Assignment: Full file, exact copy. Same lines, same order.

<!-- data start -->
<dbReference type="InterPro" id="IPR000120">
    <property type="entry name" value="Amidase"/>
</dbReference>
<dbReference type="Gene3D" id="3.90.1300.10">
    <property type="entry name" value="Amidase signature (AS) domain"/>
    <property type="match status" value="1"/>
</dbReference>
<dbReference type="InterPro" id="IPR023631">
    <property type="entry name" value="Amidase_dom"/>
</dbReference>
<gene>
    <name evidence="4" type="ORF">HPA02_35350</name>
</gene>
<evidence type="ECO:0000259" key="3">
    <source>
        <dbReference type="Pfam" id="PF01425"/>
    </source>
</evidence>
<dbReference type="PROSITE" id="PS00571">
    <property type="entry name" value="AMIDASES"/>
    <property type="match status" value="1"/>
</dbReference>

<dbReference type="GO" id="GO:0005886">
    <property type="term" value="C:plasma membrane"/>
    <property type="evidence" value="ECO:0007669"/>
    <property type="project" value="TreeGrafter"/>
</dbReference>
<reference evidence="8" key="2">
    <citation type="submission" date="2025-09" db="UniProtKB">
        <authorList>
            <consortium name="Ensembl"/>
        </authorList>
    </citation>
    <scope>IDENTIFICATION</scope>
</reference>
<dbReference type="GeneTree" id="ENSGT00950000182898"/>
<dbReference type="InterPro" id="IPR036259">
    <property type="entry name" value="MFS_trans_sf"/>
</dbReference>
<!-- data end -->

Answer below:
<dbReference type="InterPro" id="IPR000120">
    <property type="entry name" value="Amidase"/>
</dbReference>
<dbReference type="Gene3D" id="3.90.1300.10">
    <property type="entry name" value="Amidase signature (AS) domain"/>
    <property type="match status" value="1"/>
</dbReference>
<dbReference type="InterPro" id="IPR023631">
    <property type="entry name" value="Amidase_dom"/>
</dbReference>
<gene>
    <name evidence="4" type="ORF">HPA02_35350</name>
</gene>
<evidence type="ECO:0000259" key="3">
    <source>
        <dbReference type="Pfam" id="PF01425"/>
    </source>
</evidence>
<dbReference type="PROSITE" id="PS00571">
    <property type="entry name" value="AMIDASES"/>
    <property type="match status" value="1"/>
</dbReference>

<dbReference type="GO" id="GO:0005886">
    <property type="term" value="C:plasma membrane"/>
    <property type="evidence" value="ECO:0007669"/>
    <property type="project" value="TreeGrafter"/>
</dbReference>
<reference evidence="8" key="2">
    <citation type="submission" date="2025-09" db="UniProtKB">
        <authorList>
            <consortium name="Ensembl"/>
        </authorList>
    </citation>
    <scope>IDENTIFICATION</scope>
</reference>
<dbReference type="GeneTree" id="ENSGT00950000182898"/>
<dbReference type="InterPro" id="IPR036259">
    <property type="entry name" value="MFS_trans_sf"/>
</dbReference>